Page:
NFL roster cut day isn’t for four months, and with the uncertainty of the global pandemic, the football calendar could be pushed back an indefinite amount of time.
But now is as good a time as any to set a baseline for who shapes up to make the Minnesota Vikings roster, which will look a little different this year, per the new collective bargaining agreement (though not as different as some are assuming).
There is a perception that roster sizes are increasing to 55 players this year, up from the usual 53. This is only partially correct.
When teams create their final rosters the week before the season, there will still be 53 names submitted. The teams do, however, get more flexibility with their gameday roster and practice squad. The standard gameday roster is increasing from 46 to 48, and those two flex spots can be given to players from the practice squad, which is also growing in size from 10 to 12. It’s stipulated, though, that one of the callups must be an offensive lineman.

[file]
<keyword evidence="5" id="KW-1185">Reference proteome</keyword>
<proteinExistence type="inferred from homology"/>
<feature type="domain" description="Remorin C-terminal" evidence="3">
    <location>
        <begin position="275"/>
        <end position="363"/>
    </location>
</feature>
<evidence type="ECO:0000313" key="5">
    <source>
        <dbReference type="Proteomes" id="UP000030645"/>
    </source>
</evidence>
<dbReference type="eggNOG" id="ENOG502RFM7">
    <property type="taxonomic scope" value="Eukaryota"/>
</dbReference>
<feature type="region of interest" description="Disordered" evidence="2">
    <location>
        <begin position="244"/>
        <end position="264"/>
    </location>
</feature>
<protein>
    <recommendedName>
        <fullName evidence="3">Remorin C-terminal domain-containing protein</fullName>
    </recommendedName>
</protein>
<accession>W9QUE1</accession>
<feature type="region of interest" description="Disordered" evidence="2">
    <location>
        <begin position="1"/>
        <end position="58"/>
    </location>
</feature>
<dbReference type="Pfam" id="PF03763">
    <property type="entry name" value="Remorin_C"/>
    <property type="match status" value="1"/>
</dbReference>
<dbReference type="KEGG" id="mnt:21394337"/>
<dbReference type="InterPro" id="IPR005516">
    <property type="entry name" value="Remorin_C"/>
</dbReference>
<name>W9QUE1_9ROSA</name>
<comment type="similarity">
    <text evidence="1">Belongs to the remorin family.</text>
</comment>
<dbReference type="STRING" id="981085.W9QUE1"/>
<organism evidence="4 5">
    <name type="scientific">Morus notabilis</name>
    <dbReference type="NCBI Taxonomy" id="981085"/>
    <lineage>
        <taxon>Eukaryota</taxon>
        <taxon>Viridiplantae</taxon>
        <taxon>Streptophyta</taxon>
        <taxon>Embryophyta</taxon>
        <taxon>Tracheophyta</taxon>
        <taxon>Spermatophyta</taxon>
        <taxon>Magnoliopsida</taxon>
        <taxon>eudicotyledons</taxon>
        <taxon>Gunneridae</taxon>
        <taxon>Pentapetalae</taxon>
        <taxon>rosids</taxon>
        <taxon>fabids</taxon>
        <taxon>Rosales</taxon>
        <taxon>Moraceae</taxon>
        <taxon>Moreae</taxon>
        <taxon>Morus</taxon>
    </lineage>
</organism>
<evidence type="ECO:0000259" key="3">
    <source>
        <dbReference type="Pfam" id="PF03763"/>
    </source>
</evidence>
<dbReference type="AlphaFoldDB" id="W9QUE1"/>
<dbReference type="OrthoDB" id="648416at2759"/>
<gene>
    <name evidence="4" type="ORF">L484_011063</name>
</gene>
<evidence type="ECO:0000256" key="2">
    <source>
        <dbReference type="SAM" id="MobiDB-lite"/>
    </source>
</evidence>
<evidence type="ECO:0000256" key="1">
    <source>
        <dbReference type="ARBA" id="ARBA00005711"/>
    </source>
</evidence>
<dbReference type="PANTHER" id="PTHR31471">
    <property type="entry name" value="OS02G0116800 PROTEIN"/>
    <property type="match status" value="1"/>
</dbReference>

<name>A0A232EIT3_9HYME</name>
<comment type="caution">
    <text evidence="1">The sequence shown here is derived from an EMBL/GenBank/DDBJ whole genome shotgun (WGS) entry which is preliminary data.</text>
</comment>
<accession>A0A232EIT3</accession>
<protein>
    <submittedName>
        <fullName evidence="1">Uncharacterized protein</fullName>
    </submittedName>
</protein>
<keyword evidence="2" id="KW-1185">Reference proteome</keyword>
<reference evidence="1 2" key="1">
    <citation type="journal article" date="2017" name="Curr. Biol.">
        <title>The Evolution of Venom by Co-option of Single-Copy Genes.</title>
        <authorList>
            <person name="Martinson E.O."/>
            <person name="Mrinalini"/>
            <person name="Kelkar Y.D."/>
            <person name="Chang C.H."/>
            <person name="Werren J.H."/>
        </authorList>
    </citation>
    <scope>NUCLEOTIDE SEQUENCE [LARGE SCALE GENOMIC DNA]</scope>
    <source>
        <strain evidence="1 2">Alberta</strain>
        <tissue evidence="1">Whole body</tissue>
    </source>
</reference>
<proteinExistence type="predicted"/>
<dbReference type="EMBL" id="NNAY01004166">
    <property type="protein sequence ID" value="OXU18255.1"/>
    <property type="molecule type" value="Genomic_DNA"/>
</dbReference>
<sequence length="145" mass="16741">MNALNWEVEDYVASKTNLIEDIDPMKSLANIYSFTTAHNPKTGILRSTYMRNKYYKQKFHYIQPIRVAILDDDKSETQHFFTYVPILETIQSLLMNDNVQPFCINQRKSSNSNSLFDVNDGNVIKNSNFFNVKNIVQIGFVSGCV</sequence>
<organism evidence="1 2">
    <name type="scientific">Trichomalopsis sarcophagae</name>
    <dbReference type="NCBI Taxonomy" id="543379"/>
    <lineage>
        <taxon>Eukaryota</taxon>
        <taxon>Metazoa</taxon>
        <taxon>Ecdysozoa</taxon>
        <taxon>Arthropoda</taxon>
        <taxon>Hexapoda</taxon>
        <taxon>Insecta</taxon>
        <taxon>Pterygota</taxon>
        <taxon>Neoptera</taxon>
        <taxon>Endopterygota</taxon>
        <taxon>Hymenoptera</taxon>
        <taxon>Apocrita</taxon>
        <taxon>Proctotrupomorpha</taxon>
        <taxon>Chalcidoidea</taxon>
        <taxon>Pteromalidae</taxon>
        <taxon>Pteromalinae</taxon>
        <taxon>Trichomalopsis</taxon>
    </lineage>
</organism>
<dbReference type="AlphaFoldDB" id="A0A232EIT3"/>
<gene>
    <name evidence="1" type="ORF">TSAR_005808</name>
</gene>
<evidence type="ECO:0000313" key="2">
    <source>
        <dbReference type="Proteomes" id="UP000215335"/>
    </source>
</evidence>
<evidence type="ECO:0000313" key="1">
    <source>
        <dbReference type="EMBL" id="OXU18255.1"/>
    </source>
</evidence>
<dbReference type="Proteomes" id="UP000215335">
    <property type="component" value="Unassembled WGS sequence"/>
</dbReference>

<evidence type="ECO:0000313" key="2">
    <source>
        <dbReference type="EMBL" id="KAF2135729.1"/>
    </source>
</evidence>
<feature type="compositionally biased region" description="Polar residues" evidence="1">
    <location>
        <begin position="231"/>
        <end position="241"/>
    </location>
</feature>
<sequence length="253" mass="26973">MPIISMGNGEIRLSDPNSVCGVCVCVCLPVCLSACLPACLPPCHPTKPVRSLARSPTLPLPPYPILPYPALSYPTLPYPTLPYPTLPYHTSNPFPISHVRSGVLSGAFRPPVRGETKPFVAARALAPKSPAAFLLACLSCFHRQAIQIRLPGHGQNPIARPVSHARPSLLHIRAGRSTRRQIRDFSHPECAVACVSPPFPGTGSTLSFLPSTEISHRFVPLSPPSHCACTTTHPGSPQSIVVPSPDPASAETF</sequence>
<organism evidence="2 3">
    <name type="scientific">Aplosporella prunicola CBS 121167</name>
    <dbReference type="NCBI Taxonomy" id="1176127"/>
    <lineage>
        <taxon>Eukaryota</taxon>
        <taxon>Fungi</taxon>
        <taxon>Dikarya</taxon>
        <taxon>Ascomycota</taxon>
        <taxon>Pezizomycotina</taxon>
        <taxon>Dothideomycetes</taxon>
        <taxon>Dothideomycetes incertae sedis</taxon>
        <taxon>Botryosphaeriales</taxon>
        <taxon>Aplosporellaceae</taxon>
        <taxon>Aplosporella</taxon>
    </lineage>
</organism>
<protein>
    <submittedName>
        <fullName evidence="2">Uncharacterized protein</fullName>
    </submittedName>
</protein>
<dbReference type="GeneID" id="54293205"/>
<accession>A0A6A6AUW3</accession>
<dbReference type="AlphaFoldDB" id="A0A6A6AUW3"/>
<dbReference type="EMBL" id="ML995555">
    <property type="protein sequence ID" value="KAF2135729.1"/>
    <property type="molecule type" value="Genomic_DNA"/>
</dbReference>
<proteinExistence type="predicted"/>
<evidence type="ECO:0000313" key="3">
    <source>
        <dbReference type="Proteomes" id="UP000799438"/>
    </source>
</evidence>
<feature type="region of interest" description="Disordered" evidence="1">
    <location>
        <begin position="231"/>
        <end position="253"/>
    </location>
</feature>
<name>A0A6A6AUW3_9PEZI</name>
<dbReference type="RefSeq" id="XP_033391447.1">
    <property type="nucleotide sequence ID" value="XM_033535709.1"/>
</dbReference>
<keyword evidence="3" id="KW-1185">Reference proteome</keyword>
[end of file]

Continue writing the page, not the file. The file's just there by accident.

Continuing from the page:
Practice squad callups are often waived following game appearances to make room for players that might’ve been injured, thereby subjecting them to waivers. The new rules allow for teams to return players from the active roster to the practice squad twice without putting them through waivers — similar to baseball’s option system with minor league callups.
To sum it up: Teams will employ 53 active rosterees — 46 of whom will dress on game day — and 12 practice squad players — with up to two of them dressing on gameday. It’s not exactly a 55-man roster, but there are more players to choose from when constructing the dress list.